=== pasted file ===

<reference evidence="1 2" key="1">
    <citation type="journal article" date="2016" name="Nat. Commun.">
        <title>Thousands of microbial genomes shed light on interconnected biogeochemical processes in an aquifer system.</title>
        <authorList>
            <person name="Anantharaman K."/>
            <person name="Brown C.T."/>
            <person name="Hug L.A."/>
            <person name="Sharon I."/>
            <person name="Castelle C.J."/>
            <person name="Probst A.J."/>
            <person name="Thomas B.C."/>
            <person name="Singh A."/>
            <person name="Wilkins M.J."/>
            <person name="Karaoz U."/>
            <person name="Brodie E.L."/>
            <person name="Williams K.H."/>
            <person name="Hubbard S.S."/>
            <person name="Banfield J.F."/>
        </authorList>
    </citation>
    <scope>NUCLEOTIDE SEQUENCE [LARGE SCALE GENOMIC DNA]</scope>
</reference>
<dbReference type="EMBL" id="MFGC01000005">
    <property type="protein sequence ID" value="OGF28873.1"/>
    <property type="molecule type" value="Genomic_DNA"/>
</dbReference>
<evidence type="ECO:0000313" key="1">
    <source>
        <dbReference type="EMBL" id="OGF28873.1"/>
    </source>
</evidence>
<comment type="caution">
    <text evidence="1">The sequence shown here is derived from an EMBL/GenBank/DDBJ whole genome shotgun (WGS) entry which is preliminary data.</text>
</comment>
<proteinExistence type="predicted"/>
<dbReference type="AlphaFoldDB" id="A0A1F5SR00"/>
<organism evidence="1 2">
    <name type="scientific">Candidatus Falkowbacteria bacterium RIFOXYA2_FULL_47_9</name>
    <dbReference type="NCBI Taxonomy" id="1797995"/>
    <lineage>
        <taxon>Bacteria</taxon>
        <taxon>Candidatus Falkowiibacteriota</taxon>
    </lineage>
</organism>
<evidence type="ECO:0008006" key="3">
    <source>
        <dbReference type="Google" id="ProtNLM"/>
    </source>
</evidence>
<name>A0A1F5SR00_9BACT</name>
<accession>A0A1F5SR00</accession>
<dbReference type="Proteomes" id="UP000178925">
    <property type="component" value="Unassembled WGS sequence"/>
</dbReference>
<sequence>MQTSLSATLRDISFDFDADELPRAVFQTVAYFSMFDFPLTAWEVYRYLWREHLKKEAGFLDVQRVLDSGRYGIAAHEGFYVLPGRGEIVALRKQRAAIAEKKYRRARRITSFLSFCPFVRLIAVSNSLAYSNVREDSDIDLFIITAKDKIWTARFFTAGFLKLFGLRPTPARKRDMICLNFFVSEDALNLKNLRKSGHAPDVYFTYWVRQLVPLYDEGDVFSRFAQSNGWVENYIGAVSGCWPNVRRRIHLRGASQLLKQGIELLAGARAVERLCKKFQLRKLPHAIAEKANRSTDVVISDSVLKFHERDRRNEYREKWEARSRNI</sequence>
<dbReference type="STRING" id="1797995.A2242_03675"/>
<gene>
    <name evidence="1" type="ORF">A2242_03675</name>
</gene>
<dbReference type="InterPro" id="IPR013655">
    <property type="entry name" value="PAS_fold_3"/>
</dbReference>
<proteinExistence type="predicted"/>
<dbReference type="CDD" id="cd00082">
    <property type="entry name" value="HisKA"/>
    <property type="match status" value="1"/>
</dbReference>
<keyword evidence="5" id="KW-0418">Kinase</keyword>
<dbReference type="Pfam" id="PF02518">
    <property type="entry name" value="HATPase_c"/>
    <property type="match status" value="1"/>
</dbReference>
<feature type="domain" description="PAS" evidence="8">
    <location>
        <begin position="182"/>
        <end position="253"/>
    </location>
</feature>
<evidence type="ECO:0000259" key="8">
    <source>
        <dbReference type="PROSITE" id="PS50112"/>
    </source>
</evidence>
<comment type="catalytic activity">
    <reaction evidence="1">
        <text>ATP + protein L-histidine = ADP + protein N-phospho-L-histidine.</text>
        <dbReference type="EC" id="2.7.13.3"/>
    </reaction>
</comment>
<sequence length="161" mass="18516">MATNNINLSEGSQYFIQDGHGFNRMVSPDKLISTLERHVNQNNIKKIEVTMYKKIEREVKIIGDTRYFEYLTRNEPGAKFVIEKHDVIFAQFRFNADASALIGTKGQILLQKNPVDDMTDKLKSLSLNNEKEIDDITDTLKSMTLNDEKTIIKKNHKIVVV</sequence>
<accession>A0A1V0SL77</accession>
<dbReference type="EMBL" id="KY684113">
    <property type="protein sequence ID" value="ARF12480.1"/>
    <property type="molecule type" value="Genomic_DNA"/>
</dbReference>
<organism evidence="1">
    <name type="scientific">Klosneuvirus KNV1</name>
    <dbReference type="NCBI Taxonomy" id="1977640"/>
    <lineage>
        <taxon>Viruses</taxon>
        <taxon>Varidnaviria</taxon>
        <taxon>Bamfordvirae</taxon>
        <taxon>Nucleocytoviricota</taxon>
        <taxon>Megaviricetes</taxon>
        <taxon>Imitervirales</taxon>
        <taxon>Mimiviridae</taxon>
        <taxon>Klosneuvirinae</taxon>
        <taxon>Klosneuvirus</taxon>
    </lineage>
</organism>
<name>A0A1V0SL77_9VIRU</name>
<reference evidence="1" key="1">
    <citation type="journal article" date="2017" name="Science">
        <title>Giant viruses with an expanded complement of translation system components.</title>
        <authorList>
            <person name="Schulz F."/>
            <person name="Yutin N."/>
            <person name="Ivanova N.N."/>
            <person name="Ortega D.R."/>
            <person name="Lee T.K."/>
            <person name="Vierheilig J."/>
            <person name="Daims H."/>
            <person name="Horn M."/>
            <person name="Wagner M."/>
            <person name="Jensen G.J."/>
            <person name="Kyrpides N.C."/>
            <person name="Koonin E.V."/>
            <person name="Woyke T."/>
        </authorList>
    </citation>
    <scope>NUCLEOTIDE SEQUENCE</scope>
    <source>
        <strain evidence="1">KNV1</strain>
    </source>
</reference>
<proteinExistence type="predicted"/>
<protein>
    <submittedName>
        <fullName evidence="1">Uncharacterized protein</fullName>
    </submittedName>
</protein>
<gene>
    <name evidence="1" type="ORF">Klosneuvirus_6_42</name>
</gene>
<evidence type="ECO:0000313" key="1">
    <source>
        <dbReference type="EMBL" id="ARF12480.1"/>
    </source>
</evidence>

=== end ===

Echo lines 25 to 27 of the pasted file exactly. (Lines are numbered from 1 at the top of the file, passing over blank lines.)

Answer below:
    <property type="molecule type" value="Genomic_DNA"/>
</dbReference>
<evidence type="ECO:0000313" key="1">